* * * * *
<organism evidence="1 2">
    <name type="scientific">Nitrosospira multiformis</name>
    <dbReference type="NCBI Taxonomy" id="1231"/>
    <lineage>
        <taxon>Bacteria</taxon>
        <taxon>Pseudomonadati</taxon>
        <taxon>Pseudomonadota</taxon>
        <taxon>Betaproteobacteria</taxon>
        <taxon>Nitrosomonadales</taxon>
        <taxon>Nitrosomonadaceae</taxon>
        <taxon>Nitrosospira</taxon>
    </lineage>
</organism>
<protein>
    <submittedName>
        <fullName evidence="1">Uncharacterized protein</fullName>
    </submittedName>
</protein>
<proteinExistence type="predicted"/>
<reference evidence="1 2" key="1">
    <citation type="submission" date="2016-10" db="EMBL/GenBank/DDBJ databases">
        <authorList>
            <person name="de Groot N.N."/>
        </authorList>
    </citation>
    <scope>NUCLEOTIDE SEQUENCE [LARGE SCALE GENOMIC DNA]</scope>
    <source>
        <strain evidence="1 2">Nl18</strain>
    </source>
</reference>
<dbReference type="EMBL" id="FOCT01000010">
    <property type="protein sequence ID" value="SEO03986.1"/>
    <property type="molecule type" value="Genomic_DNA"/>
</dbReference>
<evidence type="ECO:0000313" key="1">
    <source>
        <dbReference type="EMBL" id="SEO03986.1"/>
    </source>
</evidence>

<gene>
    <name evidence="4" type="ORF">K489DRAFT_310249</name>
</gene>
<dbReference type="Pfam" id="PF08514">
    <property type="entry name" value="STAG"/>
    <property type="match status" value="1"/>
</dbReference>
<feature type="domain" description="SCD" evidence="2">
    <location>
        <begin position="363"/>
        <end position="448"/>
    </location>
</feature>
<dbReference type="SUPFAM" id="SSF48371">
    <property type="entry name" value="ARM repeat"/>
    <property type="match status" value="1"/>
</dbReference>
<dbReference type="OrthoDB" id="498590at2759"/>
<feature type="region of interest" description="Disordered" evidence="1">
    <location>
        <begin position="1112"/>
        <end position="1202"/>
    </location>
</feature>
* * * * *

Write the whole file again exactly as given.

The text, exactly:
<organism evidence="1 2">
    <name type="scientific">Nitrosospira multiformis</name>
    <dbReference type="NCBI Taxonomy" id="1231"/>
    <lineage>
        <taxon>Bacteria</taxon>
        <taxon>Pseudomonadati</taxon>
        <taxon>Pseudomonadota</taxon>
        <taxon>Betaproteobacteria</taxon>
        <taxon>Nitrosomonadales</taxon>
        <taxon>Nitrosomonadaceae</taxon>
        <taxon>Nitrosospira</taxon>
    </lineage>
</organism>
<protein>
    <submittedName>
        <fullName evidence="1">Uncharacterized protein</fullName>
    </submittedName>
</protein>
<proteinExistence type="predicted"/>
<reference evidence="1 2" key="1">
    <citation type="submission" date="2016-10" db="EMBL/GenBank/DDBJ databases">
        <authorList>
            <person name="de Groot N.N."/>
        </authorList>
    </citation>
    <scope>NUCLEOTIDE SEQUENCE [LARGE SCALE GENOMIC DNA]</scope>
    <source>
        <strain evidence="1 2">Nl18</strain>
    </source>
</reference>
<dbReference type="EMBL" id="FOCT01000010">
    <property type="protein sequence ID" value="SEO03986.1"/>
    <property type="molecule type" value="Genomic_DNA"/>
</dbReference>
<evidence type="ECO:0000313" key="1">
    <source>
        <dbReference type="EMBL" id="SEO03986.1"/>
    </source>
</evidence>

<gene>
    <name evidence="4" type="ORF">K489DRAFT_310249</name>
</gene>
<dbReference type="Pfam" id="PF08514">
    <property type="entry name" value="STAG"/>
    <property type="match status" value="1"/>
</dbReference>
<feature type="domain" description="SCD" evidence="2">
    <location>
        <begin position="363"/>
        <end position="448"/>
    </location>
</feature>
<dbReference type="SUPFAM" id="SSF48371">
    <property type="entry name" value="ARM repeat"/>
    <property type="match status" value="1"/>
</dbReference>
<dbReference type="OrthoDB" id="498590at2759"/>
<feature type="region of interest" description="Disordered" evidence="1">
    <location>
        <begin position="1112"/>
        <end position="1202"/>
    </location>
</feature>